Magazine Contact #24 - Magazine - About us - Concept Wiesner-Hager
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Heaven on earth

Magazine Contact #24

The new headquarters of the British broadcaster, Sky, is characterised by its light and airy atmosphere. This is all down to the use of colours and materials and the redundant excess of work places as well the celestial variety of ways to get from A to B. Visiting the Sky-Campus in West London.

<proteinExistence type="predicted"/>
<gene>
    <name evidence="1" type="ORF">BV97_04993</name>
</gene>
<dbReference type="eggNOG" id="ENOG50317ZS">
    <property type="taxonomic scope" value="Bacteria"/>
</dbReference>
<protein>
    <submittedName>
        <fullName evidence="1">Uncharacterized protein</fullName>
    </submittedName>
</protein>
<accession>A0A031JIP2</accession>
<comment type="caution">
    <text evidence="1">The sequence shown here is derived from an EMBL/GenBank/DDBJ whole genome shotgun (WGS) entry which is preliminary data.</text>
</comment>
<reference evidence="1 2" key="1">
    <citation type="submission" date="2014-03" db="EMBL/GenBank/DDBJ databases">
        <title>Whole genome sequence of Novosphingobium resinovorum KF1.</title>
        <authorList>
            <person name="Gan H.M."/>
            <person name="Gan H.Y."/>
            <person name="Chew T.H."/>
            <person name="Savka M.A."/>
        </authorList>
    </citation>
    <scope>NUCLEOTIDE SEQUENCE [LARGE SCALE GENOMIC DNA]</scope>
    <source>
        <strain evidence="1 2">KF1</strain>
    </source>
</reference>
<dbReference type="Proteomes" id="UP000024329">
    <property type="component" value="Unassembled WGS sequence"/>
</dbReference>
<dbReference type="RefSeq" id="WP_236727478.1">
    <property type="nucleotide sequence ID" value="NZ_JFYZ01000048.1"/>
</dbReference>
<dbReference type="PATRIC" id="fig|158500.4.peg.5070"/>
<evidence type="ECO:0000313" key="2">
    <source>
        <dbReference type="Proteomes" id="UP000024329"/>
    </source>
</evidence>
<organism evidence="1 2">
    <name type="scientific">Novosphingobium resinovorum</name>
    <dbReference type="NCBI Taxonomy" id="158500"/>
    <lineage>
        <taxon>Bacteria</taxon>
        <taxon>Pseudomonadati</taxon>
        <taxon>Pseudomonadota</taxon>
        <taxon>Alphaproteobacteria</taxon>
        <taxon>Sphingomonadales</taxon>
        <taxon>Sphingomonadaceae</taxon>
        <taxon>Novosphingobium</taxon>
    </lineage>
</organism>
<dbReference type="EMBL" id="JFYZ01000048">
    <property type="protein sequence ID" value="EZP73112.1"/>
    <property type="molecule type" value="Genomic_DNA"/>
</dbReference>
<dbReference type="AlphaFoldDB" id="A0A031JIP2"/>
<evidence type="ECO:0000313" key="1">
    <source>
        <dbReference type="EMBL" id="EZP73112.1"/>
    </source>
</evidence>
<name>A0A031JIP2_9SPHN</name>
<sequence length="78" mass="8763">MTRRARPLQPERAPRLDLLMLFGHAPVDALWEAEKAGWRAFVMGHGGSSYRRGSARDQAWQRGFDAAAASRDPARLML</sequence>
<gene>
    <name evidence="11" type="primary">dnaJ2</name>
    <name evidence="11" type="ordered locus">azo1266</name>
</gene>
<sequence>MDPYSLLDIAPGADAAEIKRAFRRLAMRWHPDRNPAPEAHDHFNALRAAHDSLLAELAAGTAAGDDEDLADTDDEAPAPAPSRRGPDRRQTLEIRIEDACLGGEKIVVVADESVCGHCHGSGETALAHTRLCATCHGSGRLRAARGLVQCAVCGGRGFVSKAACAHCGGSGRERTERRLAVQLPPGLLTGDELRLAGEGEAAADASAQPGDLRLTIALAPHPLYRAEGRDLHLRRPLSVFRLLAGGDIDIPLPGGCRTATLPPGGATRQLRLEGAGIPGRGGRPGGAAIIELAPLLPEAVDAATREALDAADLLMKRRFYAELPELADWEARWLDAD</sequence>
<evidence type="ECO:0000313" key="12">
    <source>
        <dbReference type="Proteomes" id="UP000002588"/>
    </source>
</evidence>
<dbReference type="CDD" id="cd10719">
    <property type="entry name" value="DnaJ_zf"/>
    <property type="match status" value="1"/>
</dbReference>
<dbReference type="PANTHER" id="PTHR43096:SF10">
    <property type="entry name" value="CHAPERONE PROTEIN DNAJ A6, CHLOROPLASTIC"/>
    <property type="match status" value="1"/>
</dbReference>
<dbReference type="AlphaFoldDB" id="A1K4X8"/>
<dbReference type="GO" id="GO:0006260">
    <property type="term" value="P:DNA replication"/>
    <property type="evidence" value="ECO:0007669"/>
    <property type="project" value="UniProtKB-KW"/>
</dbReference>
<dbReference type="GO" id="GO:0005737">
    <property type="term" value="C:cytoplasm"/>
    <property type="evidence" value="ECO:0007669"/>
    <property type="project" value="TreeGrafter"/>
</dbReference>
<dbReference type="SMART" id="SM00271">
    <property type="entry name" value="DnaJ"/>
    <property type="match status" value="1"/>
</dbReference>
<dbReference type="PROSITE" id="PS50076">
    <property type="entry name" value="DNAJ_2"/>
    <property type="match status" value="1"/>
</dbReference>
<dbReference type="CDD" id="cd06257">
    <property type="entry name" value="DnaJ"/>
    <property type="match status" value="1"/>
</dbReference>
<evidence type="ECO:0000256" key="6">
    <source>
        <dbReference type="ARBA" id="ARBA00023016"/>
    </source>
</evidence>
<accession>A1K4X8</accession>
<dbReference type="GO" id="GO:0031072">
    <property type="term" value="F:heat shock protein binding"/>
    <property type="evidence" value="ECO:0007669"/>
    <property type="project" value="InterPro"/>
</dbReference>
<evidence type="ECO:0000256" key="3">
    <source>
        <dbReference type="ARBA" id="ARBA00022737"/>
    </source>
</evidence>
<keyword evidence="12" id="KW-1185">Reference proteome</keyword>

Where are the check-in counters? Where are the security screenings? Where are the many, many departure gates? If you didn’t know any better, upon entering the building you would think you had just stepped into a modern, Scandinavian-inspired airport and then, to your horror, you would realise you had left your suitcase at home. This association is not too far from the truth. Everything here truly does revolve around the idea of a light and airy, heaven-like atmosphere. The location in question is the recently completed “Sky Central” office building on the Sky campus is Osterley, West London. Here is where British broadcaster, Sky, sends out news and sport news from all over the world across the globe. “We really wanted a place that was inspiring and energising for both colleagues and visitors”, says Andrew Jackson, construction and project manager at Sky. “The staircases, ramps and platforms that lead up to the central, well-lit atrium make both the site and its effect on work performance and employee communication unique.” The 160 metre central, adventurously jagged atrium strip stretches throughout the entire building, across the numerous work and meeting platforms resembling street canyons.